An Air Force Minotaur I rocket launches into orbirt carrying the Air Force Research Laboratory's TacSat-3 satellite, NASA's PharmaSat microsatellite and NASA's CubeSat Technology Demonstration May 19, 2009, from Wallops Flight Facility, Va. The TacSat-3 transfers from AFRL as an experimental satellite to the operational control of Air Force Space Command on June 12, 2010. (Courtesy photo)
The 880-pound experimental Tactical Satellite-3 developed by Air Force Research Laboratory and launched in May 2009 transfers to operational status under the operational control of Air Force Space Command in June 2010. (U.S. Air Force graphic)
by Michael Kleiman
377th Air Base Wing Public Affairs
6/10/2010 - KIRTLAND AIR FORCE BASE, N.M -- Tactical Satellite-3 will transition from an experimental demonstration to an operational asset when spacecraft control authority officially transfers on June 12 from the Air Force Research Laboratory's Space Vehicles Directorate here to Air Force Space Command at Peterson AFB, Colo.
Launched in May 2009, the 880-pound satellite achieved many milestones such as proving the capability of transmitting processed data to a ground station within 10 minutes of call up.
"It has been a historic mission from the initial rapid checkout to the successful validation of the primary payload ARTEMIS, the Advanced Responsive Tactically-Effective Military Imaging Spectrometer. The small satellite has been able to assist with the earthquake relief efforts in Haiti and Chile and now the team looks forward to its new role in the operational arena," said Dr. Thomas Cooley, TacSat-3 program manager.
"The team accomplished all of the key program objectives and the satellite has provided high-quality, information-rich data, which we will continue to exploit for many months to fully quantify the applicability of the imaging spectrometer system to meet a wide range of applications. We also now have an excellent data set, which can be used to inform future satellite acquisitions of spectral systems," Dr. Cooley added.
Some of the highlights of TacSat-3's almost 13-month experimental flight included approximately 2,100 image collects performed by the ARTEMIS sensor, inaugural evaluation and employment in space of plug-and-play technology with the AFRL-led Space Avionics Experiment, downloading information obtained from ocean-based buoys to a ground station with the Office of Naval Research-sponsored Satellite Communications Package, and U.S. Army demonstration of tactical concept of operations with a space intelligence, surveillance, and reconnaissance system.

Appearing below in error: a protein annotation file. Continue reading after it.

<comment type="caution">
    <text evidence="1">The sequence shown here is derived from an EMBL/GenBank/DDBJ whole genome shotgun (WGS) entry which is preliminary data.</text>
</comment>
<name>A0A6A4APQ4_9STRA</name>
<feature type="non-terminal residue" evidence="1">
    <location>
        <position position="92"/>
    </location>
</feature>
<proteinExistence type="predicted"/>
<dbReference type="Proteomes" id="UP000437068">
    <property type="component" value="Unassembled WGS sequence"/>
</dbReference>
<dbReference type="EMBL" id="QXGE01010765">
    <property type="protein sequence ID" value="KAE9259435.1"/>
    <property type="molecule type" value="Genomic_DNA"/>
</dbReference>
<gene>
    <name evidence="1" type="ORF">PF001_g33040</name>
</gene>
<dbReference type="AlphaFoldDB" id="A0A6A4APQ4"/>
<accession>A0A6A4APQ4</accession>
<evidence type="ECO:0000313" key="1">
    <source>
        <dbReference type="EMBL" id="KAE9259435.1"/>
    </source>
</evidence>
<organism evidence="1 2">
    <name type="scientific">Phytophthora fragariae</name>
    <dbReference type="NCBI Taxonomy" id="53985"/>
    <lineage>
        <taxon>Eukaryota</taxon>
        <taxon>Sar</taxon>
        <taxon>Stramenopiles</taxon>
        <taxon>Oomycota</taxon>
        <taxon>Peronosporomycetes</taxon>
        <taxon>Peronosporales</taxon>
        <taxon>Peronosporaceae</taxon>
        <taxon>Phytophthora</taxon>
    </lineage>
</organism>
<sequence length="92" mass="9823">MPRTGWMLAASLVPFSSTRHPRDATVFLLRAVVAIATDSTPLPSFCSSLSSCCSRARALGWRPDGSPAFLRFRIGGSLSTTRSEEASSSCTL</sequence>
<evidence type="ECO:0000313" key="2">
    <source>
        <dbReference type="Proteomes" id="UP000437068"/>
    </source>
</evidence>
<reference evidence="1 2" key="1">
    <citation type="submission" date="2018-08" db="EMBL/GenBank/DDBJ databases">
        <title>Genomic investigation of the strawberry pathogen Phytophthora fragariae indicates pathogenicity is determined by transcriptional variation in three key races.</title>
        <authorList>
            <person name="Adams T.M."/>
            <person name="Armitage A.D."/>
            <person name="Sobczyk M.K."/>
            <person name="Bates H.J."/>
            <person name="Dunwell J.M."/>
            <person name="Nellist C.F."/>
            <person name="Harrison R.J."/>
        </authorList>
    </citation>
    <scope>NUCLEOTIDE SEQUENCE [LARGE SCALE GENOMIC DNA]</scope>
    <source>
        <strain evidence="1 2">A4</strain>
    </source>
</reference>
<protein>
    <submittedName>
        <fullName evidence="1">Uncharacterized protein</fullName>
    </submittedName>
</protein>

Originating almost six years ago as part of the Responsive Space Initiative addressing the military's requirements for rapid, flexible, and cost-effective systems operating in the cosmos, TacSat-3 served as the premier small satellite project to utilize a formal payload selection process incorporating combatant commands' suggestions and a flag officer panel appraisal. The spacecraft also featured first generation modular bus technology designed to provide flexibility for successive small satellite missions.
"TacSat-3 has been a pathfinder to explore concepts of operation for future Operationally Responsive Space systems and has demonstrated the utility of hyperspectral information to benefit Soldiers, Sailors, Airmen and Marines around the world," said Dr. Peter Wegner, director of the Department of Defense's ORS office. "This has been a great partnership between many government and industry organizations and demonstrates how great things can be achieved on a small budget and in a short time. I look forward to future partnerships like this one."
Program collaborators consisted of the Army Space and Missile Defense Command, the Air Force Space and Missile Systems Center's Space Development and Test Wing, AFRL's Sensors Directorate, Raytheon Space and Airborne Systems, ATK Spacecraft Systems and Services, NASA and the National Geospatial-Intelligence Agency.
"The project successfully demonstrated that a high-quality and low-cost imaging spectrometer sensor can be a reality opening the door for future operational systems employing imaging spectrometer technology. Having conducted multiple experiments with mission partners that proved the capability to use high-quality data to address a wide range of problems for the warfighter, we look forward to transitioning our lessons learned to all appropriate acquisition agencies," Dr. Cooley said.